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Running convert lands spot on BAA board

Marathoner Adrienne Benton began running eight years ago

Angela Rowlings
Running convert lands spot on BAA board
Adrienne R. Benton, who recently joined the Boston Athletic Association’s Board of Governors, jogs at Jamaica Pond. PHOTO: ANGELA ROWLINGS

Adrienne R. Benton, a marathoner who ran her first 5K race just eight years ago, has been named to the Boston Athletic Association’s Board of Governors, becoming the first woman of color to serve in this role in the organization’s 135-year-history. Benton now fills the position vacated by former BAA vice president Gloria Ratti, who passed away at age 90 last year.

Benton, who has completed six marathons and numerous other races, is a member of Black Girls Run! Boston and the National Black Marathoners Association. She also sits on the steering committee of the Boston Running Collective and said she brings the perspectives of a Black woman and Boston resident to the BAA’s board.

The 62-year-old founder of Onyx Spectrum Technology said she was inspired to run her first 5K after her younger sister completed one.

“I couldn’t run around the corner,” she said. “So, I started with the ‘Couch to 5K’ program, and then from there just progressed. I ran my first 5K in August of 2014 and just never looked back from there.”


Benton, who is preparing to run the 126th Boston Marathon in April, mixes three to four miles of running with bike riding and cross training. She said the regular exercise has made a difference in her life.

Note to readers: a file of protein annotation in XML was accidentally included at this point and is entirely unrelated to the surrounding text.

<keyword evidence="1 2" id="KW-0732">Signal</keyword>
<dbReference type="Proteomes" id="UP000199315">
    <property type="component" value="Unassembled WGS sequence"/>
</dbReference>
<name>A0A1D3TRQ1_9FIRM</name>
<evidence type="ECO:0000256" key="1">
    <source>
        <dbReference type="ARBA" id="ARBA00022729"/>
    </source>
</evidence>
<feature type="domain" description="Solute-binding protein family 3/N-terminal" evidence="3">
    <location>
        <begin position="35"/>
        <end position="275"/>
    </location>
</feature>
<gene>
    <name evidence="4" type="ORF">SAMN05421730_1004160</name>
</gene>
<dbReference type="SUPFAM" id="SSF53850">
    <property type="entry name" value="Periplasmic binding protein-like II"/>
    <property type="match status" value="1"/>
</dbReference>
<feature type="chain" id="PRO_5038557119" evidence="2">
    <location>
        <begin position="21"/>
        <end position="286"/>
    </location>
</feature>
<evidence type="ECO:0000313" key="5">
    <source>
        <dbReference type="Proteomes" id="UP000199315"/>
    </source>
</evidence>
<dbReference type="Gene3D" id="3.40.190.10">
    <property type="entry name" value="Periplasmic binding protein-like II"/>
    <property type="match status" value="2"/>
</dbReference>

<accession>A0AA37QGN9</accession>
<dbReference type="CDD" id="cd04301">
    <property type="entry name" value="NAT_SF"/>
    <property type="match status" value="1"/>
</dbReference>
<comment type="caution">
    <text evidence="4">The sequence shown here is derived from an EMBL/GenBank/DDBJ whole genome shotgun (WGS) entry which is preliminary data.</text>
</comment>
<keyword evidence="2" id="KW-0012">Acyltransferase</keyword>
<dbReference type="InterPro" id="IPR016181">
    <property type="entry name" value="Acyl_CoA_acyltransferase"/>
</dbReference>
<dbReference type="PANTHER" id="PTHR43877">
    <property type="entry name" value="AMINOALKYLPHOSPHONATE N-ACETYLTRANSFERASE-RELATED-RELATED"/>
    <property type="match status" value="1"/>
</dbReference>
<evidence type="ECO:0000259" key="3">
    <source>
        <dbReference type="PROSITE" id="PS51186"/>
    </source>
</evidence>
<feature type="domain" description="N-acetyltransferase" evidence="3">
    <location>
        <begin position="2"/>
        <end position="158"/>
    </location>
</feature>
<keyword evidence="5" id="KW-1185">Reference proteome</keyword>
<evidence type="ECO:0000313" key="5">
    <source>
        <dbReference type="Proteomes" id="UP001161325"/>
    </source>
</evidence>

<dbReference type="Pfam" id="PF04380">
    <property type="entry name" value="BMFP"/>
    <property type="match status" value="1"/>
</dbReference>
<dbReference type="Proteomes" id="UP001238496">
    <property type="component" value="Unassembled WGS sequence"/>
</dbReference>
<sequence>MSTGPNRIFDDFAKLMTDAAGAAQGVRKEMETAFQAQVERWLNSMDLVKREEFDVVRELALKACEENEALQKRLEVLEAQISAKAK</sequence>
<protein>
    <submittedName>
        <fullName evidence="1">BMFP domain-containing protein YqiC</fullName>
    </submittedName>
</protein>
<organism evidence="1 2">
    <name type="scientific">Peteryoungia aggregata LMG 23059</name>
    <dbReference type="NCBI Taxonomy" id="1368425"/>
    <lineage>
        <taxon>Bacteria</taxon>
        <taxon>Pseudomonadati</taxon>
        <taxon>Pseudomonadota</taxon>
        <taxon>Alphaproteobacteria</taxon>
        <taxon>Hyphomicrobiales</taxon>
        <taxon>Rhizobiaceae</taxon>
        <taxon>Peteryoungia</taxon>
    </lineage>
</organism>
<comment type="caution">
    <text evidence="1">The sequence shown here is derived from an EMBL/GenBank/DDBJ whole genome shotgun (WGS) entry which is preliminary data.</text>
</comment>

“For me, it keeps a lot of different health things in check,” she said. “It has even eliminated some health concerns for me. It helps keep me keep me alert, energetic, and just in general, able to get through each day pretty easily.”

Benton said she first got involved with the BAA when she hosted an event for Black runners so they would feel more welcomed and connected to the Boston Marathon and the city, and she plans to continue to work on expanding access to running and walking in the city, particularly for communities of color.

“There is a diversity-equity initiative that’s moving forward as well as the Boston Running Collaborative. So, I want to try to provide input and support as a business owner and as a former healthcare administrator to give the best input and best support that I can,” she said.

Benton said programs like Black Girls Run offer people a way to start running with a group for safety and motivation. She advises people to talk with their doctor before starting a new exercise plan, but that even small increases in activity can be life-changing.

“If you’re able to get up and walk 15 minutes in one direction and 15 minutes back, you will do a world of good for your body. It can be as simple as that. A lot of times people say, ‘Oh, my legs hurt, this hurts, that hurts.’ Well, what you find is that the more you get up to at least take a few steps, it starts to get a little easier. And you even start to have fewer aches and pains,” she said. “Fifteen minutes in one direction and 15 minutes back. If you start like that, it’ll open up a whole new world for you.”